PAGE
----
AcademicsWorking Papers

The Market Allocation of Property Rights and the Destruction of Trust
Jason Shachat, J. Todd Swarthout, Yun Wang
2528 20190711 () Views:24150
The frequent observation of trusting and trustworthy actions in sequential decision-making environments is a primary finding in behavioral game theory. When scarce bargaining rights are allocated by a competitive pricing process, can we expect to see the same level of cooperative behavior? This paper studies the effect of a competitive allocation mechanism on trust and trustworthiness using controlled experiments. We auction off participation slots of a trust game by a multiple-unit ascending-clock auction. The remaining subjects at the close of the auction are randomly matched into pairs to play a trust game. In the control group, subjects are randomly selected to play the trust game after paying entry fees equal to the equilibrium prices in the auction treatment. We find that subjects show significantly less trust and trustworthiness when the market mechanism allocates the trust-game slots. Both the send amount and return amount converges to the subgame perfect equilibrium prediction, and subjects earn lower payoffs on average. We then consider a behavioral model with players' other-regarding preferences as their private information. We show that the market mechanism select less trustworthy individuals into the subsequent trust game and players eventually form rational expectations about this selection effect. Our finding may help to explain the widespread destruction of trust and trustworthiness in transition economies such as post-Soviet-Union and Central-Eastern Europe.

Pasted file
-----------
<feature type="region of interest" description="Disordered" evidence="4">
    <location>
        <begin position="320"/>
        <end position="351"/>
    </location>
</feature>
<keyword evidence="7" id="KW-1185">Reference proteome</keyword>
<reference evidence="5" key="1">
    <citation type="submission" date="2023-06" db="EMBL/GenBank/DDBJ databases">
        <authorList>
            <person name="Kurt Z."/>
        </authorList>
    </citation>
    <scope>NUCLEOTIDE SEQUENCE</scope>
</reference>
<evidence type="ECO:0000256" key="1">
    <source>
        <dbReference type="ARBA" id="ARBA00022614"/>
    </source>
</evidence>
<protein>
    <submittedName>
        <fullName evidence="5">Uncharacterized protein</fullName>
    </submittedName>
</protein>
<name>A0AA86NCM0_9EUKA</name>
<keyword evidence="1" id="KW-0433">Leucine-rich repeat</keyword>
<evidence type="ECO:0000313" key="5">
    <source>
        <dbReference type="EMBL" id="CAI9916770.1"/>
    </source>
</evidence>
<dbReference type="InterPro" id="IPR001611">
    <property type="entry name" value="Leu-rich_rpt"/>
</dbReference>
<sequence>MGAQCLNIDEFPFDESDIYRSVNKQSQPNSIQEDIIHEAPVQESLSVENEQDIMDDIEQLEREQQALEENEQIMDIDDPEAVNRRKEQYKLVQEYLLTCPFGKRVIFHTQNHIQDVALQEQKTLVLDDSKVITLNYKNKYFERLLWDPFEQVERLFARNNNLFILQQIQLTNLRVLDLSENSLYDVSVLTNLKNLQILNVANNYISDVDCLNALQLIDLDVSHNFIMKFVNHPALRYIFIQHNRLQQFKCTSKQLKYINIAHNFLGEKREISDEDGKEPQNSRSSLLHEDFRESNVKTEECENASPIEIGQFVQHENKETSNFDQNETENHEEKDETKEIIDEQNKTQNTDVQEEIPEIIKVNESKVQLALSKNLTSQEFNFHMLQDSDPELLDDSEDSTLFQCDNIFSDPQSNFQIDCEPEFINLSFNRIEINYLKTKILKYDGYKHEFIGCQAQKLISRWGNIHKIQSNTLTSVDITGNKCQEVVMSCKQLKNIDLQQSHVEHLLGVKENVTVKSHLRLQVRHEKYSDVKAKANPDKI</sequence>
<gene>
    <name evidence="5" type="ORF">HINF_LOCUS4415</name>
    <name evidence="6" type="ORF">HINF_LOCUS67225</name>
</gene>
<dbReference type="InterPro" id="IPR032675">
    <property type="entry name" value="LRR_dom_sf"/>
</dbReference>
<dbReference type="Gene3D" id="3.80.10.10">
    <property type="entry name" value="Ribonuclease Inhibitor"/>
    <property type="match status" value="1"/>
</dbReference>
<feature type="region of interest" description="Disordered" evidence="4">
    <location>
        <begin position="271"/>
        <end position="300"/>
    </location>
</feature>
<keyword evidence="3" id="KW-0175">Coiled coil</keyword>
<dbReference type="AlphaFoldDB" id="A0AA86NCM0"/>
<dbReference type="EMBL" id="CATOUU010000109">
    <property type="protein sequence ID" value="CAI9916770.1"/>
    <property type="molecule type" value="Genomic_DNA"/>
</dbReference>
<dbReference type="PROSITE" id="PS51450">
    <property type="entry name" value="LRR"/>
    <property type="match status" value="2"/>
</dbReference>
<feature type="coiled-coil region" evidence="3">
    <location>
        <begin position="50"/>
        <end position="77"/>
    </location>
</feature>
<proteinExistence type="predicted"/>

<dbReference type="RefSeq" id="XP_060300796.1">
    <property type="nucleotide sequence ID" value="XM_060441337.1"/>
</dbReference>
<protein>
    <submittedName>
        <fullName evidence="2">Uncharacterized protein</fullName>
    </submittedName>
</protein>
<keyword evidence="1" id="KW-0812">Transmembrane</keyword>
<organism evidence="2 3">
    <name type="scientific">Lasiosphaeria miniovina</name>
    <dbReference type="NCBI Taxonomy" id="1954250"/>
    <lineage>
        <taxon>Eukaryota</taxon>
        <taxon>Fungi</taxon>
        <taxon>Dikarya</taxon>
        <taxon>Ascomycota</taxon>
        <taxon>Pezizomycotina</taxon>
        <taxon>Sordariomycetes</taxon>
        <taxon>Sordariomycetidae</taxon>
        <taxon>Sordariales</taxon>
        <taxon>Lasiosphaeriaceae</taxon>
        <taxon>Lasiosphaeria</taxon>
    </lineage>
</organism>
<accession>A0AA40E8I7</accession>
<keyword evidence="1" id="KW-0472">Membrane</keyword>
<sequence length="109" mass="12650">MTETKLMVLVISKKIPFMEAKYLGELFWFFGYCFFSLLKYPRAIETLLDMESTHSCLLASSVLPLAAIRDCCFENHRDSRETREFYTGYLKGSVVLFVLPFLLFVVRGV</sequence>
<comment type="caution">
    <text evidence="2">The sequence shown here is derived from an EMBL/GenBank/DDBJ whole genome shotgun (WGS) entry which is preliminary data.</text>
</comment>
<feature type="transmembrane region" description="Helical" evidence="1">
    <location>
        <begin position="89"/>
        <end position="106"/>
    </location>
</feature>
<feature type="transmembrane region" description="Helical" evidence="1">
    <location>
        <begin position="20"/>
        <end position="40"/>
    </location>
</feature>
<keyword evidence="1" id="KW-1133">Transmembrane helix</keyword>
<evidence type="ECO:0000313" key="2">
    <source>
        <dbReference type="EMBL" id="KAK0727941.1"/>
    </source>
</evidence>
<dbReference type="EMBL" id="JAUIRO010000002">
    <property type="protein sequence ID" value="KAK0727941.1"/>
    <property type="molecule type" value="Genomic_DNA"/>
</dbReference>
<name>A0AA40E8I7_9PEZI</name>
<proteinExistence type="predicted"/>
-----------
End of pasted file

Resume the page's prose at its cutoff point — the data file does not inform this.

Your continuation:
JEL-Codes: C92; C78; D44
Keywords: Investment Game; Auction; Trust; Other-regarding Preferences


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